On 01/20/2015 05:59 PM, Lennart Poettering wrote: > > Well, /tmp is used by X11 among other for IPC across user > boundaries. If you give each other their private instance of it, > they cannot use this for communication anymore. You are breaking > X11 this way. Did you read the attached references to the proposal? X11 is a special case of needed a shared temp. directory between root and a no-root process. The reference has a way to solve this problem.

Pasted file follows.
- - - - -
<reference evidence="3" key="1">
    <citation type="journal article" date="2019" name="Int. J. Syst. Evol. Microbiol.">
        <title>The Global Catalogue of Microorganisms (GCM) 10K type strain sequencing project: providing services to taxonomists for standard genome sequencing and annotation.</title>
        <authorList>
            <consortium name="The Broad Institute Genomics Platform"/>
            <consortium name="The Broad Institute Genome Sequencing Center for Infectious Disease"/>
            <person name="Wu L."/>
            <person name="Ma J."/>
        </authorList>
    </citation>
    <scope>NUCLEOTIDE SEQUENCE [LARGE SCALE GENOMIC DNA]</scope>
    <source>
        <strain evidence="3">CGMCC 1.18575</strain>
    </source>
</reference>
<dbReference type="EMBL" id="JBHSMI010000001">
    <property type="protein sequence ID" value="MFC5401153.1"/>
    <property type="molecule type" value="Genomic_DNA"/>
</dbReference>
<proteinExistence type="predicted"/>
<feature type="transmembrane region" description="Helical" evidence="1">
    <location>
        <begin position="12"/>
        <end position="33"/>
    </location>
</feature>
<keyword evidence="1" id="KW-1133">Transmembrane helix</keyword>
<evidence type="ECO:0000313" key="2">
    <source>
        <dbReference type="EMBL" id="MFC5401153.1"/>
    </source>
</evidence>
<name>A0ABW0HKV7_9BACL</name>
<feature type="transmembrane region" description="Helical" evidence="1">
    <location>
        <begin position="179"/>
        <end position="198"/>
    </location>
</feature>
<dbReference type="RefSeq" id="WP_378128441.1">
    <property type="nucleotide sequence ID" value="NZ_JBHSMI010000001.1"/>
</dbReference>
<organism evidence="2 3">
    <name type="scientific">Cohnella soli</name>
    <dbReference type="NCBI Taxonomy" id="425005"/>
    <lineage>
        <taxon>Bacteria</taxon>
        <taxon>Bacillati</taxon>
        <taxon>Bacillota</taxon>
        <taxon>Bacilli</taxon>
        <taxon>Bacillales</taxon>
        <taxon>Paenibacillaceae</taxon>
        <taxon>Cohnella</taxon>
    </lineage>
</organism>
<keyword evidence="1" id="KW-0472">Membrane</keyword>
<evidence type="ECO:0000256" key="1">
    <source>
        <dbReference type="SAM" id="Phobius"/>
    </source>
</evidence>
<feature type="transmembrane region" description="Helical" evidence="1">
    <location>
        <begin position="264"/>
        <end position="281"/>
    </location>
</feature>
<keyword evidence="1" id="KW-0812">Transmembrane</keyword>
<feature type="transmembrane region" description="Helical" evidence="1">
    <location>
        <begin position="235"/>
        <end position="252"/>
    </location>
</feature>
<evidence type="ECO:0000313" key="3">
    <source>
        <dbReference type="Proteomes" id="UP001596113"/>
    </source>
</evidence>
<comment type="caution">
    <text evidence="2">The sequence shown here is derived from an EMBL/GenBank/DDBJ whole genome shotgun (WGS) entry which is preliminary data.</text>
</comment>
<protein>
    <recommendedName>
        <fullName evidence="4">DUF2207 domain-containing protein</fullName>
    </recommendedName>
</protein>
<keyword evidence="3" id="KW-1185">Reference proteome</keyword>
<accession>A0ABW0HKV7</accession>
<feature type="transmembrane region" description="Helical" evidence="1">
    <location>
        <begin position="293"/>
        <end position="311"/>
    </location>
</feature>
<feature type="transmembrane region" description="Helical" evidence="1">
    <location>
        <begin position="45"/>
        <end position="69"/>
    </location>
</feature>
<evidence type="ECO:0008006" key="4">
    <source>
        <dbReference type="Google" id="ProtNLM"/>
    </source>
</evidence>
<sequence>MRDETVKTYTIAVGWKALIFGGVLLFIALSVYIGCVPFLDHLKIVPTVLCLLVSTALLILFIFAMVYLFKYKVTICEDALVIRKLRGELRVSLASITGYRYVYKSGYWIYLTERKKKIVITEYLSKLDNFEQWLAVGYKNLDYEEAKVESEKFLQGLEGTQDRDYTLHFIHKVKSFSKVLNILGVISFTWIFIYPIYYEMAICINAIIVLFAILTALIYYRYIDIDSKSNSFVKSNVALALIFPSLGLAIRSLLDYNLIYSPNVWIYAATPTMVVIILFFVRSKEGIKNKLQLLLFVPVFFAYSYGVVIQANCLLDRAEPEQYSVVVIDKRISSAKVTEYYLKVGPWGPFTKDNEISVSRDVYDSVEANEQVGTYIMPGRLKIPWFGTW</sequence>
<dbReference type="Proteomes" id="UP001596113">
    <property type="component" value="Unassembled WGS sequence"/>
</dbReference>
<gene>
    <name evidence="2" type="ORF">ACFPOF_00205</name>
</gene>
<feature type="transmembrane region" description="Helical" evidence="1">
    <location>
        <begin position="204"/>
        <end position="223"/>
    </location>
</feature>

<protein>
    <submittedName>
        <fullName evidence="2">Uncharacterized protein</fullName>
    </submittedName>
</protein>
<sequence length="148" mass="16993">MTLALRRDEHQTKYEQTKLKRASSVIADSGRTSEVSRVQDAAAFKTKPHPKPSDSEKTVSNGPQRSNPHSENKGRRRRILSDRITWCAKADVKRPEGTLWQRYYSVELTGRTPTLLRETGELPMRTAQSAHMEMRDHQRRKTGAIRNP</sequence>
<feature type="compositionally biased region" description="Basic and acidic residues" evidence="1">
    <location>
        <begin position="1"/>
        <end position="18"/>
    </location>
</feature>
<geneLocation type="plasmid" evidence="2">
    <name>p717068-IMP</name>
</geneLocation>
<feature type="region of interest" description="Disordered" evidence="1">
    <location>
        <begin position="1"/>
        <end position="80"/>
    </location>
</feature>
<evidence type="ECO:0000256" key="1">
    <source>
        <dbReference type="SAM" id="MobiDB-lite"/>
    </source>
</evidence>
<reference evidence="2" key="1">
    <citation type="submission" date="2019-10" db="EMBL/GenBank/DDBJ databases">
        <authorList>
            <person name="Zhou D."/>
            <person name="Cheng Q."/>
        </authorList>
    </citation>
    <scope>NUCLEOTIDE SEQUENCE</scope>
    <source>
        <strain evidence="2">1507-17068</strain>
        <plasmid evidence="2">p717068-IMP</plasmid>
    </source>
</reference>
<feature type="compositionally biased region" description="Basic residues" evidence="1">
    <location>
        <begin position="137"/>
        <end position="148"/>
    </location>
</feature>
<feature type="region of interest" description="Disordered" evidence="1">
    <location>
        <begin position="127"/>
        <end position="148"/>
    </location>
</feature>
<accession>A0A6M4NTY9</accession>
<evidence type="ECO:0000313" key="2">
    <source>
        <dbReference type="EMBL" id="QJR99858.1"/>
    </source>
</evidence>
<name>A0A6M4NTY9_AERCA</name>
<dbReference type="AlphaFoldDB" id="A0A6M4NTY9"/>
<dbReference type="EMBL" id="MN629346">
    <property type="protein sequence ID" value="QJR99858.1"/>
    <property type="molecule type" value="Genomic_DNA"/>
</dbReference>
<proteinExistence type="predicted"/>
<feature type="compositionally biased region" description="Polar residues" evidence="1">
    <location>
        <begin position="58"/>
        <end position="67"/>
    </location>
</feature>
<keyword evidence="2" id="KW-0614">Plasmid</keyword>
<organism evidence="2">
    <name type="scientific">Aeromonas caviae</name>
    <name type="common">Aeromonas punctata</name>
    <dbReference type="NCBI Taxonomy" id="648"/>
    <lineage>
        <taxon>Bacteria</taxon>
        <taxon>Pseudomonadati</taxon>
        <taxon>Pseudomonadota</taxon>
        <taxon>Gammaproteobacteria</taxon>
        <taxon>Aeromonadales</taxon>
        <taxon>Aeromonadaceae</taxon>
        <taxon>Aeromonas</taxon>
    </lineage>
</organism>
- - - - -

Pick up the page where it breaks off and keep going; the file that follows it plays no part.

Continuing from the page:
afaik, non-root xorg wont need this hack anymore. > > Moreover, if you want to give each user a private instance of /tmp > you have to run that user in a private mount namespace and disable > propagation from that namespace into the host for the / directory > for this. (After all the /tmp over-mounting shall be private to the > user, and not propagate to the rest of the system.) This of course > means that if the user later-on invokes /bin/mount or /bin/umount > on any subdir of / the commands have will have zero effect for the > rest of the system. You pretty much brek mounting/umounting for > normal users. If you do this, pretty much every admin will hate you > deeply. > > Also, introducing "/tmp-inst" sounds really wrong to me, what's > the point of that? systemd's PrivateTmp= works by mounting /tmp > over with a subdir of /tmp, so that things stay on the same file > system. Why introduce a new directory? > /tmp-inst is created with mode 000, as compared to /tmp. As per the documentation pam_namespace will enforce this mode, unless explicitly asked to bypass this. > How do you intend for the new /tmp instance to be life-cycled? When > is the private /tmp instance removed? On logout? Tracking a user > session's lifecycle is not easy, as the user might have processes > running that are not attached to any session, and you shouldn't > remove the private /tmp before those processes are dead too. > Private tmp instances are NOT removed. Only access to them is restricted to process which run as the $user. > To me this sounds very much not thought to the end. > Maybe you should try doing this once and see how it scales? > We thought a couple of times in adding an option for this to > systemd/logind, after all, we have the namespacing code in systemd > anyway, and we can at least track the sessions through logind very > precisely. However, X11 and the mount propagation breakage are > real blockers to make this useful in the general case. > > This idea can only fly for very special systems where the > propagation is irrelevant. It's not compatible with admin > workflows, at all. > > Lennart > -- Huzaifa Sidhpurwala / Red Hat Product Security Team -- devel mailing list email@example.com https://admin.fedoraproject.org/mailman/listinfo/devel Fedora Code of Conduct: http://fedoraproject.org/code-of-conduct